9 Tips for Quick Lube Success (That Aren’t Changing Oil)
One part of the job that quick lube owners learn quickly is that in a growing operation, their duties at the top start to be less involved in automotive service and more in business operational matters.
That’s not necessarily a bad thing.
Most operators’ passions and expert skills are in vehicles. All of a sudden, your growing business requires you to be an expert in human resources, accounting, tax code, marketing, and a host of other things that make a business successful.
When the business really starts to grow, it gets even more difficult to maintain the same level of managerial attention that led to your early success. Jason Thomas, co-owner of South Bay Lube in Florida, has a term for it in his organization.
“When you do three or four [stores], you can still have what I like to call ‘the magic,’” he says. “But when you get to 30, you have to teach other people to get the magic. And that’s a lot harder.”
In that spirit, it’s time to brush up on some areas of your business that don’t have to do with your process in servicing vehicles. You’re probably already an expert there. Take a look at these nine key strategies that don’t have to do with automotive maintenance but have everything to do with maintaining your business.
Jason Thomas is co-owner of South Bay Lube, which runs 31 Jiffy Lube locations in central Florida. The company started in the early ’90s and has had successful growth since. He’s an expert in operations management.
Nelson Rodenmayer is the SVP of sales and marketing at Upswell, a national marketing agency whose specialties include automotive service shops. He’s an expert in marketing.
Alex Woodie is the founder and CEO of Ledge, a consulting and accounting service for automotive shops. His family runs Woodie’s Auto Service in North Carolina. He’s an expert in bookkeeping and performance tracking.
Manage risks—but take them.
While South Bay Lube has had great success overall with its network of Jiffy Lube stores, Thomas says that there have been plenty of learning experiences. The key is that he never would have had those opportunities to learn if he didn’t first take the risk.
“You have to take risks,” he says. “We’ve taken risks that haven’t paid off. We’ve taken some that have paid well. You don't win every time you go to grow or add a location. Sometimes, take a step back and learn from it.”
As an example, he points to a previous acquisition that the company made years ago. The shop was hours away, near the Georgia border. It had been passed over by other outfits.
There was a risk involved. One was a regulatory matter that required Thomas to spend more time researching the shop, doing research to resolve it.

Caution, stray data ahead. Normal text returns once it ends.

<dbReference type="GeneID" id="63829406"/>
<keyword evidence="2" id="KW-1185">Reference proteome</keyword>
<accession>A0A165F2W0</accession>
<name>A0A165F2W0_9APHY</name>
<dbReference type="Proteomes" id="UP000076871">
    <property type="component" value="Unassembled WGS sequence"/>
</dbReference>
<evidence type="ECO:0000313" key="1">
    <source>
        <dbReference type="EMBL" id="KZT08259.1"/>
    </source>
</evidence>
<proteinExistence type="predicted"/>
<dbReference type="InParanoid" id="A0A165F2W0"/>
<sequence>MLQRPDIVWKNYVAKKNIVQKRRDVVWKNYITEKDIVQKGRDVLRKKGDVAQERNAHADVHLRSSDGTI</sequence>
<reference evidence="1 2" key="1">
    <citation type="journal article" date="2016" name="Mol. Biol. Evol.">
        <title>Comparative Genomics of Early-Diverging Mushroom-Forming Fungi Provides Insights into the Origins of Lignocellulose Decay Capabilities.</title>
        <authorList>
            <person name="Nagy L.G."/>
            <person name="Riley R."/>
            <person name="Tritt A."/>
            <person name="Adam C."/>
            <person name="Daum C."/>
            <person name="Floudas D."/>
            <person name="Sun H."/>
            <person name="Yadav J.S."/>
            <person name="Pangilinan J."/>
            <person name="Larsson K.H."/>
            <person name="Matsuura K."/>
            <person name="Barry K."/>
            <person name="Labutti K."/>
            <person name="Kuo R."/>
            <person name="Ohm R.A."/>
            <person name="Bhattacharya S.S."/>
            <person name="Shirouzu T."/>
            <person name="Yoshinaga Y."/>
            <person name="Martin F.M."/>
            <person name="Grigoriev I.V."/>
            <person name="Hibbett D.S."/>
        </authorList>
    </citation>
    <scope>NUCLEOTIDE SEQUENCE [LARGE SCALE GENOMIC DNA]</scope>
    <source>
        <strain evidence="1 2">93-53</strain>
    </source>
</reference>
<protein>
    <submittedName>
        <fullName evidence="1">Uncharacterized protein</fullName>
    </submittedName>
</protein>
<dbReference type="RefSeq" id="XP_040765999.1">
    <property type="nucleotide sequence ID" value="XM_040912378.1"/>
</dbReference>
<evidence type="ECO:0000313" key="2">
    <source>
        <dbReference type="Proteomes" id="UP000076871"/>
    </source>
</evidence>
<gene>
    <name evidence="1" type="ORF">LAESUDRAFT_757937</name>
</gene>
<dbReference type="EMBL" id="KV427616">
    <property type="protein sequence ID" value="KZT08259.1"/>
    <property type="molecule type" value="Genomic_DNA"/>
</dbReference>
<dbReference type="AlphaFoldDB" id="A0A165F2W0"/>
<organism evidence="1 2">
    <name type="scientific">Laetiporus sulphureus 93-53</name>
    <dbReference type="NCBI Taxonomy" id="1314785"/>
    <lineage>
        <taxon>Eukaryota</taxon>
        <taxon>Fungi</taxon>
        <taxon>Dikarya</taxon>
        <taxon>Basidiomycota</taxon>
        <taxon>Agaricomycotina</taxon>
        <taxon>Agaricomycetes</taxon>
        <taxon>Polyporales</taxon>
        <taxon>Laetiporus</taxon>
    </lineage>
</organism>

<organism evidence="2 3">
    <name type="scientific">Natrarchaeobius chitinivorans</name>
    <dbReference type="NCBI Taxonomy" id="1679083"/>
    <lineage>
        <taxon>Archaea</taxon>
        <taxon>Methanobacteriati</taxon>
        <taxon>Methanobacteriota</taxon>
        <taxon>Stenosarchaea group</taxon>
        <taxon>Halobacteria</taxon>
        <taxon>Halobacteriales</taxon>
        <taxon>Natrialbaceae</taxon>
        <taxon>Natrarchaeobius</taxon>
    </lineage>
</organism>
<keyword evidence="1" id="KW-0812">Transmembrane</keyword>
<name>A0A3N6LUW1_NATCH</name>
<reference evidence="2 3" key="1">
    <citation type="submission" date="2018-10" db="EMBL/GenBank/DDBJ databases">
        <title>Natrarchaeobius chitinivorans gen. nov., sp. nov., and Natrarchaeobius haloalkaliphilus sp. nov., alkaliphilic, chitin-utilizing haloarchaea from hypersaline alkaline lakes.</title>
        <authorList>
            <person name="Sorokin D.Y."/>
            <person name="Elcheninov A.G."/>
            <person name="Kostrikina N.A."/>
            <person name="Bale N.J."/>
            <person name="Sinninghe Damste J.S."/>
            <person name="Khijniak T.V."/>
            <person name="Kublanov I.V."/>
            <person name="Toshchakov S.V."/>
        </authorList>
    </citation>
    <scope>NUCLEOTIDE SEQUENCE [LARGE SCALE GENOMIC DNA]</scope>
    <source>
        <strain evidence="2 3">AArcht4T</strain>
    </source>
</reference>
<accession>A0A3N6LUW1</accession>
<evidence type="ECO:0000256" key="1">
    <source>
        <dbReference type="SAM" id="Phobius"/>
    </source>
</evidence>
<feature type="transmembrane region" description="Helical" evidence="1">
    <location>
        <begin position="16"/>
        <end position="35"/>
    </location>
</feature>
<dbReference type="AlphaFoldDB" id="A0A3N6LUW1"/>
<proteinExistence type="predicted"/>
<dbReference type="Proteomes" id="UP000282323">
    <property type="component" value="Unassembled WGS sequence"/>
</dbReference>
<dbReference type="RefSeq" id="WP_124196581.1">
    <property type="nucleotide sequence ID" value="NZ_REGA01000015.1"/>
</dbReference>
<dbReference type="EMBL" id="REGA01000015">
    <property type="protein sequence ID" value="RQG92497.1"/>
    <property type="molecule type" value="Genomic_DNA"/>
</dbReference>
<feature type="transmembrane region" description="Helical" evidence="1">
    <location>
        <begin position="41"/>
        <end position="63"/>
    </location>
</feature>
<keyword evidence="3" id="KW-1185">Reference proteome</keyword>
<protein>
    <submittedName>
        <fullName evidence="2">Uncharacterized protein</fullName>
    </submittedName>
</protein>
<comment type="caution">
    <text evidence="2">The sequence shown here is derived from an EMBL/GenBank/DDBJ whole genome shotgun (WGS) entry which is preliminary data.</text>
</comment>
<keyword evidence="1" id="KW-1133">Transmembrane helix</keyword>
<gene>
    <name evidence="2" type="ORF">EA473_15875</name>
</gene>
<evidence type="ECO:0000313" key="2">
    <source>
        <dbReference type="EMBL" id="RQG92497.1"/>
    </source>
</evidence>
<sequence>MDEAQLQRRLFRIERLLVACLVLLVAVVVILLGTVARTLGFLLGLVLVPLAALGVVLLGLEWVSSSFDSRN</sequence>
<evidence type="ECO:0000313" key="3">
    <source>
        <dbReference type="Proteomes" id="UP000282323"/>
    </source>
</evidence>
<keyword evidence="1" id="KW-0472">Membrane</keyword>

Another challenge was the prospect of managing a group from hundreds of miles away and implementing his system.
It was a long road to make the deal, but he benefited from the extra time spent at the location. It ended up being a successful store for the company, and sales grew as a result.
“It taught me something. It taught me to not immediately say no. Don’t immediately say yes,” Thomas says. “And when you have a store that could potentially be a good acquisition or good growth opportunity, you get caught up in just looking at numbers and paperwork. Go physically to a location. Meet the people. Meet the store.”
Keep accurate books.
This may seem like the most obvious tip you’ve read, but Woodie says that this is actually a common oversight with operators.
“Where we’ve seen the biggest issues is they’re either so late that they're too late to help you, or they're so misconstrued that you’re trying to manage from numbers that aren’t right at all,” says Woodie, whose company mixes financial and business consulting services.
This is key if you’re trying to get a real-time picture of your business’ health. One of the biggest errors that operators make is misunderstanding their cash reserves. It’s more than just the number on the page.
“Your Quickbooks account shows that you've got $10,000 in the bank,” Woodie says. “You might have a check that didn’t clear. You might have a payment that you thought you were paid for but it wasn’t good, or you might have something coming up that you need to make sure you've got cash for like if you have a big payroll day.”
Your reserves need to be enough to cover those coming expenses or unexpected errors.
Stand out in tough times.
Shops often pull back on expenses during lean times. UpSwell’s Rodnemayer says that owners might slash their marketing budget without considering the potential damage to revenues.
“What we see time and time again across industries is that the folks who invest when times are tough tend to gain market share,” he says. “So the pie is a smaller pie, but you get a bigger piece of that pie.”
He says that operators should view their marketing as an investment rather than an expense.
The key to this strategy is more than just brand awareness. You’ve likely noticed how marketing has changed in recent months. Ad claims of touchless processes and sanitation procedures are everywhere. It might be overwhelming to see every day, but your quick lube customers might only check out your marketing when they need your service. And when they do, you’ll want them to see how you’ve altered your processes.
“It’s only the people who happen to be looking for our services at that time. If you stop doing it, then you might lose a competitive edge,” Rodemayer says.
Whenever possible, be present in your shops.
This is one aspect of ownership that becomes tougher, but more important, as you grow your network. You won’t know how successful a shop will be by looking at spreadsheets in your office.